PROFESSOR KÜNG is concerned for the future of the Anglican Church. “You need a new optimism, and to make the right decisions,” he says. He thinks Anglicans have made some mistakes — the consecration of Gene Robinson as Bishop of New Hampshire, for example. “It would have been fair if he had refused, for the sake of the great part of the Communion,” he says. “People had good intentions, and I would not want to denigrate them, but they made a lot of unnecessary problems.”
But, even on this topic, the Pope is never far from the discussion. Perhaps surprisingly, Professor Küng holds him responsible for certain problems in the Anglican Communion. They “were provoked by Rome”, because Pope Benedict rejected any notion of a “media via” and “tried to sabotage” the work of ARCIC.
“If the Pope had agreed with the ARCIC documents, the whole situation would be different. . . Both Churches could have been able to learn,” and the Anglican Communion would have a more robust global ecclesiology. Instead, the report on primacy and authority was ignored. Why? “Because officials in the Vatican said there was too much Küng theology in it.”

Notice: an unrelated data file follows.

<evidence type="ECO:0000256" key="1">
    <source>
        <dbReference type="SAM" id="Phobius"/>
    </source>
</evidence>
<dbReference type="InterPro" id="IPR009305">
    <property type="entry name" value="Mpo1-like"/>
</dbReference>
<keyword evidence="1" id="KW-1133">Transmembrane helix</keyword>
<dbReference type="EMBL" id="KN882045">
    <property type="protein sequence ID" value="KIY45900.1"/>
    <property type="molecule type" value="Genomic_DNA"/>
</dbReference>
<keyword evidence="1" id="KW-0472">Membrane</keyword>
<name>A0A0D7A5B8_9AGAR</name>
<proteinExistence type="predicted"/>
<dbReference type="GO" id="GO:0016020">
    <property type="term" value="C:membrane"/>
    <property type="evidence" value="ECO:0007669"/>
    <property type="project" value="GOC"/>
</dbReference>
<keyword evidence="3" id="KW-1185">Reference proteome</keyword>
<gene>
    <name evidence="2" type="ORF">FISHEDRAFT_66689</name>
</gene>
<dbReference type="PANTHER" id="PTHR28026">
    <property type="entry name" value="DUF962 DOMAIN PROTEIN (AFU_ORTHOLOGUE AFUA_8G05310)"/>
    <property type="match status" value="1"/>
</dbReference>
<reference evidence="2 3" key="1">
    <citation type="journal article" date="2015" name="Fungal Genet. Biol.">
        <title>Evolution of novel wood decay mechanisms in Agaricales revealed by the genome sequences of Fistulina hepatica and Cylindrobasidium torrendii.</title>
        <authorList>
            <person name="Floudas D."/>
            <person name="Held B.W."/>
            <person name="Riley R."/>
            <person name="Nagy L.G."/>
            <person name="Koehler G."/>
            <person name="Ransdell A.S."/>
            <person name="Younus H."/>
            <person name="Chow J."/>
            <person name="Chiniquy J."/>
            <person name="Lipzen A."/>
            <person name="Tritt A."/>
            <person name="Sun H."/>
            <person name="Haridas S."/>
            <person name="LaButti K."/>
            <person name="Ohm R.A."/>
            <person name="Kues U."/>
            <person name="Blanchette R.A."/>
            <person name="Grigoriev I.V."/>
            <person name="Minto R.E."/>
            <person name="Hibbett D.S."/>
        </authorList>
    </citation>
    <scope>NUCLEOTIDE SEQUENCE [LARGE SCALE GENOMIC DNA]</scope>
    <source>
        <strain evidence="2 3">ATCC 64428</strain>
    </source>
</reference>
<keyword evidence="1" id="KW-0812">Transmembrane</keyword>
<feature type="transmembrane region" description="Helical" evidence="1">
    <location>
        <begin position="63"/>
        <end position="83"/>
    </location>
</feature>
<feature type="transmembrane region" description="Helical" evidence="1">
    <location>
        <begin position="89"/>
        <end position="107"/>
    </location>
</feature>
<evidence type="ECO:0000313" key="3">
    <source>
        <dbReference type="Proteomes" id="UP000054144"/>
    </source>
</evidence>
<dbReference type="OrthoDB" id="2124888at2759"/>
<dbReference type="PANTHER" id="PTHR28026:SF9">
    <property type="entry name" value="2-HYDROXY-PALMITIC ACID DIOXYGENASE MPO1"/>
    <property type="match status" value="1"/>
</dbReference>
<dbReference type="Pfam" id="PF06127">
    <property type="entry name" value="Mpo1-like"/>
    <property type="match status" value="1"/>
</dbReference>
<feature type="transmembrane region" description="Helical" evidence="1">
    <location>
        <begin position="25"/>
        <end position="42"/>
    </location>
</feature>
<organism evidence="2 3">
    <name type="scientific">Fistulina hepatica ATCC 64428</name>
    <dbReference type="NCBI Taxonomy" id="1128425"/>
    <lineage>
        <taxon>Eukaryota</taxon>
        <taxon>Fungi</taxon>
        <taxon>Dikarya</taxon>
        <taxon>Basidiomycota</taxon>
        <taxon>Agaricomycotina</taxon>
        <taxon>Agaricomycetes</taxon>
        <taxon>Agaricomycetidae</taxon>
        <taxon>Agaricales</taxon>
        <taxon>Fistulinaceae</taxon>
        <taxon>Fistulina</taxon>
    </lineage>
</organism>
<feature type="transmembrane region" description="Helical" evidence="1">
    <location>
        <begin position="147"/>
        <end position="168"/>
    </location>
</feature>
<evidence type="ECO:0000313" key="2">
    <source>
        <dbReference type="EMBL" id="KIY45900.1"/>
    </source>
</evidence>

Were it not for this obstruction, he believes, we would have “unity between the Pope and the Anglican community, on a serious basis, supported by the Bible and the great Catholic tradition that we share.
“Anglicans would have acknowledged a partial primacy of the Bishop of Rome . . . and Rome would have acknowledged a significant autonomy of the Anglican Communion.”
Here, Professor Küng is at his bluntest: “If Pope Benedict wishes to do something good before the end of his life, he should read the ARCIC papers and affirm that this is good way to proceed.”
ANGLICANS might respect Vatican II, but can we really call it an ecumenical council, given that it comprised only Roman Catholic bishops? He thinks so. “It was a council of the whole Church, because in the time of John XXIII there was no polarisation.” His face lights up: “John XXIII was a spiritual leader who gave [us] confidence that we were on the right track. Now, though, we are on the wrong track, and the greater part of the Catholic Church has no confidence in the Pope, and little confidence in the bishops.
“If they are still in the Catholic Church, they identify with the parish priests, and the local people.” If only, he says, the Pope would return to “the Christian message — the message of Jesus himself . . . and correct the Middle Ages”.